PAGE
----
There’s no right or wrong answer; for Indivisible, I didn’t bother with Republicans gnashing their teeth and blaming George Soros, but there’s enough entertaining articles that somebody else might want to do a roundup just of these :)
Once I find the first few articles I want, I usually start creating the body of the post. Then I iterate, adding a few more at a time, clicking on the “next” page in my search results until they’re not useful any more. If I’m trying to be thorough I check Twitter and another search engine to find some I’ve missed; again, though, this is the kind of thing you can skip or do later if you prefer. Other people approach it differently and create their list of articles up front before doing any of the post creation. Try it different ways to see what works best for you.
Create the body of the post
Start by creating a blank post in whatever blogging system you’re using. [If you’ve never blogged before, no worries: it’s easy to set yourself up on Wordpress.com, Medium, or Ghost.] Don’t worry about the title at this point; I usually call it “work in progress, February 14” or something like that. You’ll use this draft post to collect the summaries of all the articles you’re including.
Now decide how you want the summary of each article to look. You almost certainly want at least the headline and a link, and probably also the name of the publication. Here’s a simple example:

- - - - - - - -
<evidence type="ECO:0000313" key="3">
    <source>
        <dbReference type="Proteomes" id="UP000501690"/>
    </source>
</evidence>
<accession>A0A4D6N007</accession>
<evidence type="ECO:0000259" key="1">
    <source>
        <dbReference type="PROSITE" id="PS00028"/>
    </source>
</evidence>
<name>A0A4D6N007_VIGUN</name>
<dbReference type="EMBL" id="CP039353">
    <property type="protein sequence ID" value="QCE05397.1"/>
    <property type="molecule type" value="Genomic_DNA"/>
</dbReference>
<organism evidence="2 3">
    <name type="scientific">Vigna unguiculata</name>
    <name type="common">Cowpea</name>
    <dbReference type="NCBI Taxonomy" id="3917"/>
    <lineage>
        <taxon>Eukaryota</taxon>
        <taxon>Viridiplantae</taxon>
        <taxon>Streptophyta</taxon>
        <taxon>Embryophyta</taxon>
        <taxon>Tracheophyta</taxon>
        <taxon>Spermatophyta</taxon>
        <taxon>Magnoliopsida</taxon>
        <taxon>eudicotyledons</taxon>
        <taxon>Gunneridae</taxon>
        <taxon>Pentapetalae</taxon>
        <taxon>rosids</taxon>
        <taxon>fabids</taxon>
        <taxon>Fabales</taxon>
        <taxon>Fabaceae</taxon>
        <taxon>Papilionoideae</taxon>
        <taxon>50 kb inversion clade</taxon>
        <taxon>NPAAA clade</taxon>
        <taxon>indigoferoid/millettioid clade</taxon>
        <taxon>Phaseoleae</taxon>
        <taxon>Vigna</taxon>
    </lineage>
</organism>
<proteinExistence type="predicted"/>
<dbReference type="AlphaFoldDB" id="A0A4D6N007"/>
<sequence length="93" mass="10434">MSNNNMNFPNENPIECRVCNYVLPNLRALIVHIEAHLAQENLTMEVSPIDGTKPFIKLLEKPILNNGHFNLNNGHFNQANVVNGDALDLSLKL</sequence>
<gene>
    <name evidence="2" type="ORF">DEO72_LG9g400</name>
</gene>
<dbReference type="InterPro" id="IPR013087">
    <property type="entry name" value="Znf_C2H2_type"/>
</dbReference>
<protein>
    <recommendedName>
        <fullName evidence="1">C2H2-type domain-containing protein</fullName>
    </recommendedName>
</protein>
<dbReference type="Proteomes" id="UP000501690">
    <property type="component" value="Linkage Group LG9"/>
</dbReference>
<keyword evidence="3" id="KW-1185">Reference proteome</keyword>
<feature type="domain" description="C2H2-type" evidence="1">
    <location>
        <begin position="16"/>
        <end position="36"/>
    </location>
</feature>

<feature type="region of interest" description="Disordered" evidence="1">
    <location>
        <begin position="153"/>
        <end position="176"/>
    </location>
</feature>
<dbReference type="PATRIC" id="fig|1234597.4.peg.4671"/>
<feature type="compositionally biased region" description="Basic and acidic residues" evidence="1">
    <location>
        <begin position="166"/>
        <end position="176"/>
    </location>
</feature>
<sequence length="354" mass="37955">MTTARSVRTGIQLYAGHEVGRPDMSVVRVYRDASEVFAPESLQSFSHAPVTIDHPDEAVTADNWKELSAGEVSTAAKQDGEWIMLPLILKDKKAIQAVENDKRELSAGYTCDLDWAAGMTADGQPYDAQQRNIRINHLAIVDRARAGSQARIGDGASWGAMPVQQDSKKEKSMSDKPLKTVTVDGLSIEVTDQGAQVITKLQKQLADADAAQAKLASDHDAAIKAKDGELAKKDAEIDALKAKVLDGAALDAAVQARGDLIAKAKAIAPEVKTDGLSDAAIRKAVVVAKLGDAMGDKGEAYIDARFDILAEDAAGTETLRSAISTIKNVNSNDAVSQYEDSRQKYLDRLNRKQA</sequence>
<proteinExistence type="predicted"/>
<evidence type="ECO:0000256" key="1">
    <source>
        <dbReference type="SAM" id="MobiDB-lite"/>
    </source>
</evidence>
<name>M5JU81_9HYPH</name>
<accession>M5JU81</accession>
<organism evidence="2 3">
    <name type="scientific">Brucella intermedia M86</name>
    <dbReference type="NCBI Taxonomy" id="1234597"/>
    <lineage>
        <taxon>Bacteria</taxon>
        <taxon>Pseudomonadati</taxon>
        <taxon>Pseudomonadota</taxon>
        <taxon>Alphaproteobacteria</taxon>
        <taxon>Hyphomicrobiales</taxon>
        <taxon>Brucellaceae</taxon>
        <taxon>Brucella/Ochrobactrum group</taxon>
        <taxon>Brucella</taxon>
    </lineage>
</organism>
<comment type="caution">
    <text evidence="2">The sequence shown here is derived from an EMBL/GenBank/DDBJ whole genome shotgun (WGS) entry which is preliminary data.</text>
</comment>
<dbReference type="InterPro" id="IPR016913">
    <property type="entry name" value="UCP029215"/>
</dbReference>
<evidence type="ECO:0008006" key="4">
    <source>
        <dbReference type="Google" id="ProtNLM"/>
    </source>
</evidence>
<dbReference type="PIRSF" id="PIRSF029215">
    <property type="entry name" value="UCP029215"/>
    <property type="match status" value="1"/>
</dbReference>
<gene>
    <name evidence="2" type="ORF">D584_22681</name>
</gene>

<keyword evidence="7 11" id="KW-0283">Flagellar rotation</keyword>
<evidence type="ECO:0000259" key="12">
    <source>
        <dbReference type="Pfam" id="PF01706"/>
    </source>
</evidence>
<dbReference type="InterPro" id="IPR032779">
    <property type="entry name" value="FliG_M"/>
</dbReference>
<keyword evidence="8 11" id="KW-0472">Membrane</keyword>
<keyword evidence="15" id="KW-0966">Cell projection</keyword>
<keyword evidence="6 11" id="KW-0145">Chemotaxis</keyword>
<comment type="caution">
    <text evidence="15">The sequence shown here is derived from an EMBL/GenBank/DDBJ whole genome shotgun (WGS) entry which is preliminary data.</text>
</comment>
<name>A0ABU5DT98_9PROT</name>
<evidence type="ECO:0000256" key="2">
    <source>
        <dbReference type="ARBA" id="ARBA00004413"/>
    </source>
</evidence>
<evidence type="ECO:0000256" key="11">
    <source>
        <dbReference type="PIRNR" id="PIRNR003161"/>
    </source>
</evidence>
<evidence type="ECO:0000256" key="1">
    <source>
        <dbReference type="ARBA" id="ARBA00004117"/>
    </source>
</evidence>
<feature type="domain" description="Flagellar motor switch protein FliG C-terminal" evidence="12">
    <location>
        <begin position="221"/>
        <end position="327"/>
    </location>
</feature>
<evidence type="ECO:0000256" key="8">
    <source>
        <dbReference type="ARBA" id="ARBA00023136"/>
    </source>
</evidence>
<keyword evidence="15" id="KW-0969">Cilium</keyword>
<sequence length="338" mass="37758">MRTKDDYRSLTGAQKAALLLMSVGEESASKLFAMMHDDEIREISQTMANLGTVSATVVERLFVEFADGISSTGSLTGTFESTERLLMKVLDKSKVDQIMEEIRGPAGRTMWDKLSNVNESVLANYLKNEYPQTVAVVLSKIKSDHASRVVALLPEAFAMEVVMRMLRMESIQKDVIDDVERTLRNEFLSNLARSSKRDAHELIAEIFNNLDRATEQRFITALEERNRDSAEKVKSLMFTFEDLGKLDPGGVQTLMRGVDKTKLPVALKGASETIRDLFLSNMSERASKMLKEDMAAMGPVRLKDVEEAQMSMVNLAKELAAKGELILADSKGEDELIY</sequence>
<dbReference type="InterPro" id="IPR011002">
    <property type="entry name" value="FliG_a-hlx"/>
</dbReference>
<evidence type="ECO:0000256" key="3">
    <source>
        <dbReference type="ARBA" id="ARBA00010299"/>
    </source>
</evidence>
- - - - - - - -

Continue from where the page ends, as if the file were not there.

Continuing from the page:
Hundreds turnout for Rep. Sanford and Sen. Scott town hall in Mount Pleasant, Alexis Simmons, Live 5 News
Putting in an excerpt for some or all of the articles makes the roundup a lot more useful to people reading it, but takes more time. Including photos makes your post prettier, but also takes more time. Here’s an example from one of my roundup posts
Don’t be afraid to experiment: start with something minimal and try adding more once you’ve got a little practice, or start with the whole megilla and drop things if they’re too time consuming.
The most straightforward, albeit tedious, way to get the contents from the article into your blog post is to cut-and-paste from the article into your blog post, and then play with the formatting.
- Select and copy the headline from the article, put it in your post, change the formatting.
- Select and copy the URL, and change the headline in your article to a link.
- If you want an excerpt, select and copy the text you want andput it in your post.
- If you want an image, select it and copy it and add it to your post. (On Wordpress, you might be better off copying a link to the image: control-click and “Copy Image Link”, or whatever your browser calls it.) If you run into problems, you can always download the picture and re-upload it into your post.